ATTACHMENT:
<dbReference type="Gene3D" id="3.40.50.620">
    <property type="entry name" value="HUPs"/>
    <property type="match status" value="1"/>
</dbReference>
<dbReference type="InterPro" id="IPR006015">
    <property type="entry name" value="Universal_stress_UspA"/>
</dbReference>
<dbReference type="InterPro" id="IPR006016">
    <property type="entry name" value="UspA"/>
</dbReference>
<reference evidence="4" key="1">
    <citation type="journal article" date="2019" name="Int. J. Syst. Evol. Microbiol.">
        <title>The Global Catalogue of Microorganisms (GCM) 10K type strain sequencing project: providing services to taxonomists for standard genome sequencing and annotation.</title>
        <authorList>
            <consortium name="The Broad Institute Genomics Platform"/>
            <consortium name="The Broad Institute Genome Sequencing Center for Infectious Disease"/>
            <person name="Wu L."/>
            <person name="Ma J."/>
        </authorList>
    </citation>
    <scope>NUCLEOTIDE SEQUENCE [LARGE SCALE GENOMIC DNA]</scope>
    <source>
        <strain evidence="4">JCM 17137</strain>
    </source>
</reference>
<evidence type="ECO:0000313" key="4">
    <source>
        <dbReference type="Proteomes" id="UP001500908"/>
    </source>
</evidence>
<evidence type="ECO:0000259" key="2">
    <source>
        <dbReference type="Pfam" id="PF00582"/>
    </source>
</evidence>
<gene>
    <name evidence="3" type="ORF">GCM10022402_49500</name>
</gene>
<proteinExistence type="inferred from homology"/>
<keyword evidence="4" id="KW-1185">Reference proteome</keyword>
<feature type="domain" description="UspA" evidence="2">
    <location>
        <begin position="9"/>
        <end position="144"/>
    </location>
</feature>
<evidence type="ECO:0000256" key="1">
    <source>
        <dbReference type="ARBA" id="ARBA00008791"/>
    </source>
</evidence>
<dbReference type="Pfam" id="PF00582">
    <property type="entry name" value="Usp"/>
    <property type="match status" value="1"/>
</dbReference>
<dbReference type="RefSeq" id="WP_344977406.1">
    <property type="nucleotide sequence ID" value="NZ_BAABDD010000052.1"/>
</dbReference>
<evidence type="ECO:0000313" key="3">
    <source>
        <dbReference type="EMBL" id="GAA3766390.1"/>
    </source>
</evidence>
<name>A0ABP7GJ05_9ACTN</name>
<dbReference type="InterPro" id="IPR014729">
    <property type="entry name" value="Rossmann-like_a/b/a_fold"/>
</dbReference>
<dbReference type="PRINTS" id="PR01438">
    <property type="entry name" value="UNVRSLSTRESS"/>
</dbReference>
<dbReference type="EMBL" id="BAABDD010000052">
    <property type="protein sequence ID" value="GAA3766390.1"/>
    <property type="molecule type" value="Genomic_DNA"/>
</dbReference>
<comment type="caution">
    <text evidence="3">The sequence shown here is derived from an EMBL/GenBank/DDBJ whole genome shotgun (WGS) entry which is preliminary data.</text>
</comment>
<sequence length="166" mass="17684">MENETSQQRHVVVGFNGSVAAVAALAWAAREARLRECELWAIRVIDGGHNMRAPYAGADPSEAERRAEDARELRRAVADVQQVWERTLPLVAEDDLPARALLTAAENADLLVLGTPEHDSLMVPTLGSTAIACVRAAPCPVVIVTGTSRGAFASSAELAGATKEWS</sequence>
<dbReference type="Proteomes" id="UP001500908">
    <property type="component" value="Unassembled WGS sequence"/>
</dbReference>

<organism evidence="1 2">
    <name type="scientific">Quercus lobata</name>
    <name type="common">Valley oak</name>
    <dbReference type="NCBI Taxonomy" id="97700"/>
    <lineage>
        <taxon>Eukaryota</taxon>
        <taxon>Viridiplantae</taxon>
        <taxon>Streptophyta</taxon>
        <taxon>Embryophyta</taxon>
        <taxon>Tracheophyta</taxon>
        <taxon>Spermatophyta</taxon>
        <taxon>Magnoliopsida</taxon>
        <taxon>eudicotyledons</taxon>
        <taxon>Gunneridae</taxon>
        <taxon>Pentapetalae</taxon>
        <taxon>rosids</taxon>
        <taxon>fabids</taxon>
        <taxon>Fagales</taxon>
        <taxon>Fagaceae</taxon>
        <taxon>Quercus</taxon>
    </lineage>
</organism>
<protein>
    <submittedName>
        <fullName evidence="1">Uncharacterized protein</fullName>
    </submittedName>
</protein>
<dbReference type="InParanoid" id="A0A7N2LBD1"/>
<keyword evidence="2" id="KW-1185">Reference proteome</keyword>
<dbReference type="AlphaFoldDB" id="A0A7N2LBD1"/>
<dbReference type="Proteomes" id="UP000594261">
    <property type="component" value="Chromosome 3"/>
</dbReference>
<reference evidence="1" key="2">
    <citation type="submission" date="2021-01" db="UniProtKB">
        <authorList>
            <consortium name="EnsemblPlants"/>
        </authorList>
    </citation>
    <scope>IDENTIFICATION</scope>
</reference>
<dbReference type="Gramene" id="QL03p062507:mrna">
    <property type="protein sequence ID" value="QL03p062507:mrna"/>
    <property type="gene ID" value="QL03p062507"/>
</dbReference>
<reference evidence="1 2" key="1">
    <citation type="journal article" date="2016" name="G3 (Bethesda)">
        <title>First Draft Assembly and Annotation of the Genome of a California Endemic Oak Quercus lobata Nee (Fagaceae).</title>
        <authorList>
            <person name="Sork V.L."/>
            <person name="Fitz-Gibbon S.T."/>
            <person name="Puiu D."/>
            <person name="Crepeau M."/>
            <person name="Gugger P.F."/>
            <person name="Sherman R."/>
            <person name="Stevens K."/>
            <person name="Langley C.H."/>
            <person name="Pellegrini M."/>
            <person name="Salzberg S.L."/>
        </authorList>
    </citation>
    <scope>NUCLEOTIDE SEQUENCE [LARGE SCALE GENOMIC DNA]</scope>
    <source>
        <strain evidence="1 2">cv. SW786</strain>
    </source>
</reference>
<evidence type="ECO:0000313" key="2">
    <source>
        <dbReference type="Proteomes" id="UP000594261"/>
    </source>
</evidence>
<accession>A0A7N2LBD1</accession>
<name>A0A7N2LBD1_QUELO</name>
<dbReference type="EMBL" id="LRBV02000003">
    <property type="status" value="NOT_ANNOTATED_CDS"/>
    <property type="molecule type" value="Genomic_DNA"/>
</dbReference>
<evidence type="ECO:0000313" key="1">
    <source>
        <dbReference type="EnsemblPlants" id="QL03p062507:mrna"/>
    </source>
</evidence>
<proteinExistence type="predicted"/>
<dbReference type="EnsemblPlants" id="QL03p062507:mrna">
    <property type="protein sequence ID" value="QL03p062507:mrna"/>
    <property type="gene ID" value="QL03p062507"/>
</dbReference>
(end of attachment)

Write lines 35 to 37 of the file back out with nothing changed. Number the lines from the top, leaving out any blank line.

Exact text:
</evidence>
<gene>
    <name evidence="3" type="ORF">GCM10022402_49500</name>